Adding further pain from a revenue and profitability standpoint is that the Shreveport line, which makes Anabella’s special blend, was by far the most profitable operation in the system. Of the company’s $500 million in annual revenues, $200 million was generated at that factory.
The company’s four other locations kept themselves busy in the far less profitable business of supplying paint for motorcycle manufacturers and home renovations retailers, both of whom are pretty tight-fisted with their suppliers.
Three days go by and Shana Merit is fit to be tied. In a meeting with her, Owens and other company officials, and with Shreveport waiting on a part, (held up, naturally, by unforeseen supply chain problems) the idea is floated to attempt to retool the Murfreesboro, Tenn. plant to produce Annabella’s line.
“We could do it but you’re looking at 10 business days minimum,” Shana says.
“That’s $8 million and counting,” Owens says to himself as he considers the business interruption ramifications of what is unfolding.
With the clock ticking and At Home With Anabella’s private equity investors starting to get really impatient, PrismTech executives have no choice but to attempt to convert the Murfreesboro operation to produce Anabella’s blend.
When informed of the pivot that PrismTech is attempting, Owens’ broker shakes his head and mutters to himself, “Bye-bye cyber tower.”
Part three: Losses in the millions
It’s now 15 days past the day when the blending line at PrismTech’s Shreveport facility ground to a halt. The Murfreesboro retool is still not up and running. Business interruption losses for PrismTech now stand at $10 million. The company’s cyber insurance tower is not just toast, it’s pure carbon.
Now the company is going to start bleeding a color of red that is not in the palette offered by At Home With Anabella. Eric Owens’ stomach is starting to feel like he’s swallowed crushed glass.
In the space of 15 days, the company’s finances have gone from steady as you go and growing, to losses that could eclipse 5-10% of the company’s annual revenue in a matter of weeks.
Making matters worse, the vice president of sales tells Owens he’s been invited to a meeting with some private equity guys in Manhattan who are anything but pleased.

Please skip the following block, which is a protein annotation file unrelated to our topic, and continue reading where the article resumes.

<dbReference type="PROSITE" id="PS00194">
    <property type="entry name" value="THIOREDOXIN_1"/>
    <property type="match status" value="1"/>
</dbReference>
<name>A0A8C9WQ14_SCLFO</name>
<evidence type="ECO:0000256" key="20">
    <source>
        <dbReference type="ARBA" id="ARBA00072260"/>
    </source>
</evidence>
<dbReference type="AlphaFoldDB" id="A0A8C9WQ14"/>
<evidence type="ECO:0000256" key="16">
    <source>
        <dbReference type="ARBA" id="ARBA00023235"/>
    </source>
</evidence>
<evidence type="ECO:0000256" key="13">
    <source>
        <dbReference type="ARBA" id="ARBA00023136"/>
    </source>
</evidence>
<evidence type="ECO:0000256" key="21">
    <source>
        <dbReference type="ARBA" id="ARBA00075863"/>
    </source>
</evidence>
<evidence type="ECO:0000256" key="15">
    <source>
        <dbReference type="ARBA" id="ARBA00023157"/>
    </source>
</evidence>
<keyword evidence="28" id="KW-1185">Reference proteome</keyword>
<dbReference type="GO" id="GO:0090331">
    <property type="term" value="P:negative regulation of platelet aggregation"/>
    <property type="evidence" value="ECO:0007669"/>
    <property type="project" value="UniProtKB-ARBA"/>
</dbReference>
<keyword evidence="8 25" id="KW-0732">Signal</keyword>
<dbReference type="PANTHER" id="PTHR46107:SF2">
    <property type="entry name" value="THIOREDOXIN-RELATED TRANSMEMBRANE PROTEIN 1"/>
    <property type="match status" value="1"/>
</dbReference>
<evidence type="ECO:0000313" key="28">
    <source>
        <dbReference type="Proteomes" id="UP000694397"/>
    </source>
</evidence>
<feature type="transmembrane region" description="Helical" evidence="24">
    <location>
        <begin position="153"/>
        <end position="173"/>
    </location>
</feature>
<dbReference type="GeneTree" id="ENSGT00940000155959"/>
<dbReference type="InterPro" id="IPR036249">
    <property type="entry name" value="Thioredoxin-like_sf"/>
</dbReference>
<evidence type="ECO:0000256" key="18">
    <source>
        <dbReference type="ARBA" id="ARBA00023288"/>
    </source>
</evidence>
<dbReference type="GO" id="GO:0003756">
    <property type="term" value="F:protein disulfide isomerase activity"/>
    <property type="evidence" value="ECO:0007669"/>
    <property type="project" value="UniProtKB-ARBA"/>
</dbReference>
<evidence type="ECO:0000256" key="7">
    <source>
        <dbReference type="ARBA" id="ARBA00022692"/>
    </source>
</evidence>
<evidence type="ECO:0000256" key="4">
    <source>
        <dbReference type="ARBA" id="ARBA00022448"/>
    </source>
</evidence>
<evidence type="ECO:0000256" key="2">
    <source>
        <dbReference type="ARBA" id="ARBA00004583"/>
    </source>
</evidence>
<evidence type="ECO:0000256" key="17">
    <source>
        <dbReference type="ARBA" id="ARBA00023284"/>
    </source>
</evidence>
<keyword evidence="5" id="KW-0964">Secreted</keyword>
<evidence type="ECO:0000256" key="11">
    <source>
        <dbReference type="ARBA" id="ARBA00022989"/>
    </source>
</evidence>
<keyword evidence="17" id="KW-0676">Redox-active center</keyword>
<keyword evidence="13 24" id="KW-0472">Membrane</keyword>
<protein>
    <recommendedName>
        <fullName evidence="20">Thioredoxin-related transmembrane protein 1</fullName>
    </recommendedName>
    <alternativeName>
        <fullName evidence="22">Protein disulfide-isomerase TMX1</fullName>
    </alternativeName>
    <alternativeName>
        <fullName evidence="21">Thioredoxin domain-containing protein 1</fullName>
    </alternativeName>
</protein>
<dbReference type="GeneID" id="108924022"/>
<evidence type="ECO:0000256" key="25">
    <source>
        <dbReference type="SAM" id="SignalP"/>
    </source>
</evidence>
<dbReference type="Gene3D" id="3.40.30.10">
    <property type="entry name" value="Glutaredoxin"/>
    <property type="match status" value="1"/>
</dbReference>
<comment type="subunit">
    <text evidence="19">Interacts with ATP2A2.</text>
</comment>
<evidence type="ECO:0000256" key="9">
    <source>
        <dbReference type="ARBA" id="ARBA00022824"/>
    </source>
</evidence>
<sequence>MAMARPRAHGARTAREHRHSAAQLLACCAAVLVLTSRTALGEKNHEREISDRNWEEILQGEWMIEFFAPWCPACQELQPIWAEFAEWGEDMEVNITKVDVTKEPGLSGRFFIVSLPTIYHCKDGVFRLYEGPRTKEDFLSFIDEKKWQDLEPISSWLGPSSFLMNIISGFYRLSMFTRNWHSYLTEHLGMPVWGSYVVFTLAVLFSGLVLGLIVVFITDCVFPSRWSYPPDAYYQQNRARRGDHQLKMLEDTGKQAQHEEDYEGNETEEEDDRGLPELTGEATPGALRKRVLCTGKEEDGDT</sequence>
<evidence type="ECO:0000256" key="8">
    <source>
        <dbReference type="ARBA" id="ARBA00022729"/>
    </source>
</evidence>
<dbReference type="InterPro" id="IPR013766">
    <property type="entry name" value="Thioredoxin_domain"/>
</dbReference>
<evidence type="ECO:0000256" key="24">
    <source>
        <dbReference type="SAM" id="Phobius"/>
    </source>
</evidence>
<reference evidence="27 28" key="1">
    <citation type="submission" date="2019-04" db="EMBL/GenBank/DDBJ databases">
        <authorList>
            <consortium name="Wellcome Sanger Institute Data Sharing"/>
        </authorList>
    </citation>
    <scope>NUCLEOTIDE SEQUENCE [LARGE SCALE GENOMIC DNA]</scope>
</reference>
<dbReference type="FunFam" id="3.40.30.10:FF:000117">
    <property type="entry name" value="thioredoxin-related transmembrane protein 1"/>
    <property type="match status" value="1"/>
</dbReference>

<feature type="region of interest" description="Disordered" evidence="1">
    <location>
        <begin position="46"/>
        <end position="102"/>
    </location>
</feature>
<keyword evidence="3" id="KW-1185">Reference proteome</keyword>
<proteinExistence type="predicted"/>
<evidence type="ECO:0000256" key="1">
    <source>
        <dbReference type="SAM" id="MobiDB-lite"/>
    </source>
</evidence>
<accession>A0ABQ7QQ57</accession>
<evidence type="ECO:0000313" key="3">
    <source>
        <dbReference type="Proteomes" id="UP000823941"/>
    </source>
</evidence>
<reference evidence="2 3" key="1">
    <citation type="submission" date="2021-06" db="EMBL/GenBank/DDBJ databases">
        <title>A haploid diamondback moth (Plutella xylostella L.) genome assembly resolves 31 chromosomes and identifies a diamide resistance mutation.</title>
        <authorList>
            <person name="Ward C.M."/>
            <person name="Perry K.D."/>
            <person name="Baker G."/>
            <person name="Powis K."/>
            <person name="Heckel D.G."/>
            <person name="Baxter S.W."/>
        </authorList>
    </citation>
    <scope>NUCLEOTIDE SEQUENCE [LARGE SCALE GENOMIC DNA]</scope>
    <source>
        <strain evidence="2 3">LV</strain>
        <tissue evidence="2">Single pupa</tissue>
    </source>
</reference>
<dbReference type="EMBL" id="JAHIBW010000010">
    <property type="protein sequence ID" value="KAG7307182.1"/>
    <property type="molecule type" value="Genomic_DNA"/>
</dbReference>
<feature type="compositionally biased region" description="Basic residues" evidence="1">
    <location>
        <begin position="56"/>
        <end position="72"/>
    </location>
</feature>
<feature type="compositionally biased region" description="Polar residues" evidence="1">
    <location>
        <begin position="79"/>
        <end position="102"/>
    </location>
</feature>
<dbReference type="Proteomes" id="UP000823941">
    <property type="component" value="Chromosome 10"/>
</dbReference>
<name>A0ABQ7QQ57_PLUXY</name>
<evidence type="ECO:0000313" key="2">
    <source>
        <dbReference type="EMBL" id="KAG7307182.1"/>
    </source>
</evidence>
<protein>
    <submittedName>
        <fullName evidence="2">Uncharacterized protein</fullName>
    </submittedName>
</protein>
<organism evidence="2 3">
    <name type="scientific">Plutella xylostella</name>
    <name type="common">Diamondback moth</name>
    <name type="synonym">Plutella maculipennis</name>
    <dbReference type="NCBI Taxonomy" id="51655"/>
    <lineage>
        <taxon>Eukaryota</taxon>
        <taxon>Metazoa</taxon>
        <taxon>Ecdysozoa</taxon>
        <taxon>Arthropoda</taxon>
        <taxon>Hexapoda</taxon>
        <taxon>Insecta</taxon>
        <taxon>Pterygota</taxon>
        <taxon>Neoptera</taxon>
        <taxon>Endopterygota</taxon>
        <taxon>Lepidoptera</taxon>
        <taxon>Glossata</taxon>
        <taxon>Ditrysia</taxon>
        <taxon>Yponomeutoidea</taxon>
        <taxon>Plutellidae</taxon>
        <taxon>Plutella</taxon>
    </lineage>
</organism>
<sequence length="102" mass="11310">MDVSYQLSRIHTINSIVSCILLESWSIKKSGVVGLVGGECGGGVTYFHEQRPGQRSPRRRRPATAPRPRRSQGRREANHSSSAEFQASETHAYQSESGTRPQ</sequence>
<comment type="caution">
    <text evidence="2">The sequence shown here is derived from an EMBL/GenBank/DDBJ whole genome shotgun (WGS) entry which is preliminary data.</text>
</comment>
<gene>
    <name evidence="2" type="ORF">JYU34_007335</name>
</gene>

“Well I can’t say much for your supply chain risk management,” says the vice president of the private equity group, who was educated at Wharton and just happens to know what he is talking about.
“This was a big blunder,” says another executive with the same firm. “And this idea that at this late stage, you’re going to try and retool another plant and make up any kind of headway I find a bit laughable, to be honest,” he says.
“Give me three reasons why we should continue to do business with you,” that executive says.
Owens attempts to verbalize some, but his effort falls flat.
“How did things go this wrong this quickly?” Owens says to himself when he gets back to his office in Akron.
His to-do list now is so long and painful that he almost can’t face it.
Calling the bank and asking for different terms for the company’s entire debt architecture.
Working with human resources on the double to revamp the company’s cyber hygiene policies to stop this sort of thing from happening again.
Finding a replacement for the Carnegie Mellon-educated Shana Merit, who just handed in her resignation.
Scheduling a meeting, through his insurance broker, with cyber insurance carriers who are going to ask for much higher premiums than his incumbent carrier, which shook its head “no” when approached about a cyber tower renewal.